Chemotherapy is a common treatment for esophageal cancer. There are several different medications that can be used, and each one works in a slightly different way. However, the ultimate goal of chemo is to shrink or eradicate tumors by destroying rapidly dividing cells within the body.
Most patients with esophageal cancer elect to go undergo chemotherapy as part of a comprehensive treatment plan. By combining chemo with one or more other treatments, such as surgery or radiation therapy, patients are more likely to achieve full or partial remission. However, for patients who don’t want – or aren’t good candidates for – other therapies, chemotherapy may be recommended as the patient’s main form of treatment.
When designing a chemotherapy plan to treat a patient with esophageal cancer, oncologists will consider:
- What type of esophageal cancer the patient has been diagnosed with. For instance, certain chemotherapy medications are more effective for adenocarcinomas of the esophagus, while other medications have achieved better results for squamous cell carcinomas.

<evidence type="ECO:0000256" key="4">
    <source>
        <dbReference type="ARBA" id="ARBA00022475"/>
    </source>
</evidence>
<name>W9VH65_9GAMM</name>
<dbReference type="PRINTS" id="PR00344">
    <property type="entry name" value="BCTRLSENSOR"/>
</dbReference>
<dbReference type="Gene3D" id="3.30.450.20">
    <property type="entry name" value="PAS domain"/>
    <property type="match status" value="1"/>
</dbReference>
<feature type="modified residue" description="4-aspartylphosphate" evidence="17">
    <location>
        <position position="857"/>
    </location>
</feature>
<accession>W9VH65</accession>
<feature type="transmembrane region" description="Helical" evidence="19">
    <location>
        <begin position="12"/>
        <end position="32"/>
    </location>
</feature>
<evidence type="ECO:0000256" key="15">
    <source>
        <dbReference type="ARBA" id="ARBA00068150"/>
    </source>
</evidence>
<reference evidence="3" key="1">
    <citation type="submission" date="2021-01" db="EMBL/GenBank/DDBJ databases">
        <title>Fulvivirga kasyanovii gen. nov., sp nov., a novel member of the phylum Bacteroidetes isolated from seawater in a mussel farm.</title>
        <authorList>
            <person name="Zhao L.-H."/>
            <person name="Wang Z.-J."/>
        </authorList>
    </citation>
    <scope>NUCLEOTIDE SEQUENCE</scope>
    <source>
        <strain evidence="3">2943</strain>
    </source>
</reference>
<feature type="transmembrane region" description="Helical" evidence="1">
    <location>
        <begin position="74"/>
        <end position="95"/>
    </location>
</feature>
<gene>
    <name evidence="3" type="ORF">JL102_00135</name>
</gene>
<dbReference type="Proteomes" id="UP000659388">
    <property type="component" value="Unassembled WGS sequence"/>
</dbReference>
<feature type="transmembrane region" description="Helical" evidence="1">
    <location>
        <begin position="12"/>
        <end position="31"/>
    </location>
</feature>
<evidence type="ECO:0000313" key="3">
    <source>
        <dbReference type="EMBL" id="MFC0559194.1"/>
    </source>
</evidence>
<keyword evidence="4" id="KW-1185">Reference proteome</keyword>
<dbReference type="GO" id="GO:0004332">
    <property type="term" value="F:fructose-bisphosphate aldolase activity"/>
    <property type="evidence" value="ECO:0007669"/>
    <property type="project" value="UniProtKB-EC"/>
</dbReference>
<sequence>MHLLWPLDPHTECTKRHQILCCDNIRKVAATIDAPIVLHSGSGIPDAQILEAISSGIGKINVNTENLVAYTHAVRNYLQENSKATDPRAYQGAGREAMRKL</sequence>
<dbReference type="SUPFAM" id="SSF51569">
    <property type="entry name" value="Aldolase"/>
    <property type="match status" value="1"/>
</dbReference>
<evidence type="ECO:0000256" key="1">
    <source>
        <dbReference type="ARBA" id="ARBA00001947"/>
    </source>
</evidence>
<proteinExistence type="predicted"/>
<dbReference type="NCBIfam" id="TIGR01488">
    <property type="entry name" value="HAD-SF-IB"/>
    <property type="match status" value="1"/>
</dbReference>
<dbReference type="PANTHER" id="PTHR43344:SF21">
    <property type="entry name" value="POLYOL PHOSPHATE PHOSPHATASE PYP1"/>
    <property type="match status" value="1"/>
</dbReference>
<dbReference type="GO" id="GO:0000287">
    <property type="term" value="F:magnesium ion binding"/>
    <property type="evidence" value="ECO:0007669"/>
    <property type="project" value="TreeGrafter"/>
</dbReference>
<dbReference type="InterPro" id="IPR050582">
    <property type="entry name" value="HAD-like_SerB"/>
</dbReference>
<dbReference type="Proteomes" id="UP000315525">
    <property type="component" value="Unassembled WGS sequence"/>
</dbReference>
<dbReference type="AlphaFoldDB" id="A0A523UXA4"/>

- Whether the patient is healthy enough to tolerate a more potent combination of chemotherapy drugs (and the side effects they might cause), or whether a less intense approach would be more appropriate.
- When chemotherapy should be administered. In some instances, it can be helpful to use chemotherapy before surgery, to attempt to shrink a tumor and make it easier for a surgeon to remove. In other cases, it’s better to use chemotherapy after surgery or radiation therapy to destroy any remaining cells.
At Moffitt Cancer Center, our team evaluates each of these factors, along with others, when developing a patient’s esophageal cancer chemotherapy plan. Our medical oncologists collaborate with a patient’s surgeons, radiation oncologists and other physicians to determine the best approach. From there, we design a tailored recommendation using evidence-based pathways to improve the patient’s quality of life throughout treatment.